Evidence from five-digit grasping studies indicates that grip forces exerted by pairs of digits tend to be synchronized. It has been suggested that motor unit synchronization might be a mechanism responsible for constraining the temporal relationships between grip forces. To evaluate this possibility and quantify the effect of motor unit synchrony on force relationships, we used a motor unit model to simulate force produced by two muscles using three physiological levels of motor unit synchrony across the two muscles. In one condition, motor units in the two muscles discharged independently of one another. In the other two conditions, the timing of randomly selected motor unit discharges in one muscle was adjusted to impose low or high levels of synchrony with motor units in the other muscle. Fast Fourier transform analysis was performed to compute the phase differences between forces from 0.5 to 17 Hz. We used circular statistics to assess whether the phase differences at each frequency were randomly or non-randomly distributed (Rayleigh test). The mean phase difference was then computed on the non-random distributions. We found that the number of significant phase-difference distributions increased markedly with increasing synchronization strength from 18% for no synchrony to 65% and 82% for modest and strong synchrony conditions, respectively. Importantly, most of the mean angles clustered at very small phase difference values (∼0 to 10°), indicating a strong tendency for forces to be exerted in a synchronous fashion. These results suggest that motor unit synchronization could play a significant functional role in the coordination of grip forces.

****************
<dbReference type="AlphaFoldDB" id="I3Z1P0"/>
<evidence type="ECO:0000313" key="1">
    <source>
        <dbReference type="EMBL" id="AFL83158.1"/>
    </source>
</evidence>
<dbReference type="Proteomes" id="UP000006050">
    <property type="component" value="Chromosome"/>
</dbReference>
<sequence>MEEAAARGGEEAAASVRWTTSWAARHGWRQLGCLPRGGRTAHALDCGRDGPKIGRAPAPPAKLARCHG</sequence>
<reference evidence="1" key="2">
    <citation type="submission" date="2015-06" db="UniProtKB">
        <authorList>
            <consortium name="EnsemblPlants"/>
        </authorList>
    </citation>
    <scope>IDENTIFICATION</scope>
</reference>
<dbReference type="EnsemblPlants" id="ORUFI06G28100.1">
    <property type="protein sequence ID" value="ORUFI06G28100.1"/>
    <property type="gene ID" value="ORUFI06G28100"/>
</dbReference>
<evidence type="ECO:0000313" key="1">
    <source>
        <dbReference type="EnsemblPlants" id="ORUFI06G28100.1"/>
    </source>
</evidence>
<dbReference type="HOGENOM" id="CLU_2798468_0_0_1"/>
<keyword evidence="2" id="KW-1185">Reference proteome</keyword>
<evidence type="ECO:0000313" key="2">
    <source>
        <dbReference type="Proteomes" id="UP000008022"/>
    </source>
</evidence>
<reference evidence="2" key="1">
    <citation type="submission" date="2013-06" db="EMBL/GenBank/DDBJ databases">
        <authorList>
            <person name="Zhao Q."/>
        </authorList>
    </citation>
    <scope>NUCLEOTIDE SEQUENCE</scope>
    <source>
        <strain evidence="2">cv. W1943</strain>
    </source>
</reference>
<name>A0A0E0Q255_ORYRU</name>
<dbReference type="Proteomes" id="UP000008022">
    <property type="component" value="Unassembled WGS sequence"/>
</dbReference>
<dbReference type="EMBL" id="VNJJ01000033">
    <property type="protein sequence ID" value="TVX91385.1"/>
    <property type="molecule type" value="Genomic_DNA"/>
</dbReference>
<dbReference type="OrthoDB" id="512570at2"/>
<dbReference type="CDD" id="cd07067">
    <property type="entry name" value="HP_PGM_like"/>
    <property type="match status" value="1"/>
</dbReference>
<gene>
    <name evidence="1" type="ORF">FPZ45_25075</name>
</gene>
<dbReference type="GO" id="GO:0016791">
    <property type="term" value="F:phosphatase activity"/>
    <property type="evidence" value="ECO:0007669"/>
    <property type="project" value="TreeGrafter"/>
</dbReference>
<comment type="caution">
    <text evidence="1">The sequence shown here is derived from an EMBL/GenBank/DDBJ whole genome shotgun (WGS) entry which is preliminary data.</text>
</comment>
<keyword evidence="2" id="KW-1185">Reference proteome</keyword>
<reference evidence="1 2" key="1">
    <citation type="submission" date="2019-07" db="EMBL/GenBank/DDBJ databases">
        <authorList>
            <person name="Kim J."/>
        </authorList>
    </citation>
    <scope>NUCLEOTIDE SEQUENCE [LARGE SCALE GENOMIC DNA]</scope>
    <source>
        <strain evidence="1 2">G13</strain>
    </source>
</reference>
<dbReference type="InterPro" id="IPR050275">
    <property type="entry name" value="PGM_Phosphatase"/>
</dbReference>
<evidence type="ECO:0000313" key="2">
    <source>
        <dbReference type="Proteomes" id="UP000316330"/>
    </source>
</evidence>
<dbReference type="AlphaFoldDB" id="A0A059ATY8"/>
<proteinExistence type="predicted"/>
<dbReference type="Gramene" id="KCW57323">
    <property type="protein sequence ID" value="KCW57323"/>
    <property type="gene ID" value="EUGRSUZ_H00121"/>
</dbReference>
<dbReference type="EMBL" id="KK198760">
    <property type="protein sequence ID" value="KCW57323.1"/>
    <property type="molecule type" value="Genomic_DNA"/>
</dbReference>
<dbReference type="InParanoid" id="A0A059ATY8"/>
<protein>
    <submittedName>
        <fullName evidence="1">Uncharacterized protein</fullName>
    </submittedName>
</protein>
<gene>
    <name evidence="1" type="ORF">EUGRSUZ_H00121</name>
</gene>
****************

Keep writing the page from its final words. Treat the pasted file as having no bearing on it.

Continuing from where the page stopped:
Original languageEnglish (US)
Pages (from-to)501-508
Number of pages8
JournalExperimental Brain Research
Issue number4
StatePublished - Dec 2004


  • Force control
  • Motoneurons
  • Motor unit
  • Synchrony

ASJC Scopus subject areas

  • General Neuroscience


Dive into the research topics of 'Role of across-muscle motor unit synchrony for the coordination of forces'. Together they form a unique fingerprint.

Cite this